Lawyers: Epstein's accusers deserve justice and will go after his alleged enablers
By COLBY ITKOWITZ AND JOSHUA PARTLOW | The Washington Post | Published: August 10, 2019
Lawyers representing Jeffrey Epstein's alleged victims said Saturday that his death won't stop their clients from seeking justice from those they say enabled or conspired with Epstein to allegedly sexually abuse dozens of underage girls.
The attorneys condemned as cowardly and unfair Epstein's apparent suicide overnight while in federal prison on charges of sex trafficking.
"I guess there is somewhat an element of relief because the fear of him getting out is obviously over, but there is also, they'll never be able to look into his eye and say, 'You hurt me,' there's that element of closure that he's taken away from them," said Kimberly Lerner, an attorney for one of Epstein's accusers.
But, Lerner said, Epstein's death isn't "the end, it's just a new beginning."
"There's a whole network that enabled him and allowed this to happen and it's time that everyone who was a part of this be held accountable," she said.
Lerner's client, Jennifer Araoz, is the only accuser who released her own statement about Epstein's death. Araoz has accused Epstein of raping her in his New York City home when she was 15. She said she had been recruited outside her high school to make regular visits to his house.
"We have to live with the scars of his actions for the rest of our lives, while he will never face the consequences of the crimes he committed the pain and trauma he caused so many people," Araoz said. "Epstein is gone, but justice must still be served. I hope the authorities will pursue and prosecute his accomplices and enablers, and ensure redress for his victims."
Epstein's death came less than a day after new details about his alleged sexual abuse of underage girls were unsealed in court filings. In the documents — part of a lawsuit settled in 2017 against a woman who allegedly recruited women for Epstein — accuser Virginia Roberts Giuffre named Prince Andrew, former New Mexico Gov. Bill Richardson and former Senate majority leader George J. Mitchell, D-Maine, among the prominent men in Epstein's orbit she was instructed to have sex with.
All three men have denied any wrongdoing.
Guiffre's lawyer, Sigrid McCawley, said in a statement, "The reckoning of accountability begun by the voices of brave and truthful victims should not end with Jeffrey Epstein's cowardly and shameful suicide. The fact that Epstein took his own life within 24 hours of the unsealing of detailed and devastating documents and exhibits in Virginia Giuffre's lawsuit against Ghislaine Maxwell, which informed the public of the scope, scale and sophistication of the international sex trafficking operation Epstein conducted, is no coincidence," McCawley said.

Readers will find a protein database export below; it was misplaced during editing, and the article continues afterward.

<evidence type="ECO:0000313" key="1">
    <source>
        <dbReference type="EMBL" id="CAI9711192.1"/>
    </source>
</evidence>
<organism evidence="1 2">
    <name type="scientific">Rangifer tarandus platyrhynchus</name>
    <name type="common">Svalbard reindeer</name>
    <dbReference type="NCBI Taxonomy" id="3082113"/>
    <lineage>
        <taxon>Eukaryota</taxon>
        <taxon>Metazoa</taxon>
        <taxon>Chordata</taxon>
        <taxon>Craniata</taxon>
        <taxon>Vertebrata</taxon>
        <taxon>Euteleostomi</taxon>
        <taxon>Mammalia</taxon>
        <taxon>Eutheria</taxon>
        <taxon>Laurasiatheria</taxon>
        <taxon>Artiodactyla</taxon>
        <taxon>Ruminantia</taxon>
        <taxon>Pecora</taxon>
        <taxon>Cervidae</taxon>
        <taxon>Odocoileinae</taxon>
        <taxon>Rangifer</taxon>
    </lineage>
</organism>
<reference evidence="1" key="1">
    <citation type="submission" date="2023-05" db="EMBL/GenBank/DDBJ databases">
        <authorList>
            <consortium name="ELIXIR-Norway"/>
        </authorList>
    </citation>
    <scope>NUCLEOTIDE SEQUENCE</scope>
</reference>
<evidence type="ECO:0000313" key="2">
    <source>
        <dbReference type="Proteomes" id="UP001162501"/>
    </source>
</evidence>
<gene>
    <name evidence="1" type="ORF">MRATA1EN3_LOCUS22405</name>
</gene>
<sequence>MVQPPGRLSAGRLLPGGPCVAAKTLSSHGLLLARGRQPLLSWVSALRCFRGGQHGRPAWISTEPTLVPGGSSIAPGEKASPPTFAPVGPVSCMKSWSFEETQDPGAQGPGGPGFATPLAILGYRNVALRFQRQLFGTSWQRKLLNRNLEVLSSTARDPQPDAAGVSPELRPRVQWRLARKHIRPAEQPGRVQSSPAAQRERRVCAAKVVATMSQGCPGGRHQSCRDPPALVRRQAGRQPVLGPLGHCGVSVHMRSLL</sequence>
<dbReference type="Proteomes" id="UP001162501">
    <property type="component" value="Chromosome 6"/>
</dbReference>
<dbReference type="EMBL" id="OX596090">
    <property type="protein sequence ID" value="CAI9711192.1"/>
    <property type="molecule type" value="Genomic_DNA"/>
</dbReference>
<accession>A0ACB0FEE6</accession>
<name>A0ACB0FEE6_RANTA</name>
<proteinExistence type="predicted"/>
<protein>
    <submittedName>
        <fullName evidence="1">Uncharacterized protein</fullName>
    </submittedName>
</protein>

Spencer Kuvin, who represents three of Epstein's accusers — a group of Royal Palm Beach High School students in Palm Beach County, Florida, when they allegedly worked for Epstein — said he spoke with one of his clients after the news of Epstein's death, and described her as "numb."
"She's numb to what occurred because of the history and she wanted for years to put this behind herself," he said. "Seeing an evil person like this ultimately end his life puts some closure on what occurred."
"She would like to see a continued prosecution and investigation into those that allowed all this to happen," he said.
Attorney Lisa Bloom, who currently represents two Epstein accusers, said she'd been helping them cooperate with law enforcement on a criminal case. Now that Epstein was dead, she said, they would be filing a civil case against his estate.
"I am calling today for the administrators of Jeffrey Epstein's estate to freeze all his assets and hold them for his victims who are filing civil cases. Their lives have been shattered by his sexual assaults, their careers derailed. They deserve full and fair compensation NOW," she tweeted. "Jeffrey Epstein's jail suicide means one thing and one thing only: consciousness of guilt."
Brad Edwards, another lawyer for accusers, said this wasn't the ending anyone hoped for because Epstein's alleged victims deserved more.
"The fact that Jeffrey Epstein was able to commit the selfish act of taking his own life as his world of abuse, exploitation, and corruption unraveled is both unfortunate and predictable," Edwards said. "The victims deserved to see Epstein held accountable, and he owed it to everyone he hurt to accept responsibility for all of the pain he caused. We will continue to represent his victims and will not stop in their pursuit of finality and justice. It is never too late to come forward with information."
The Washington Post's Sarah Ellison and Manuel Roig-Franzia contributed to this report.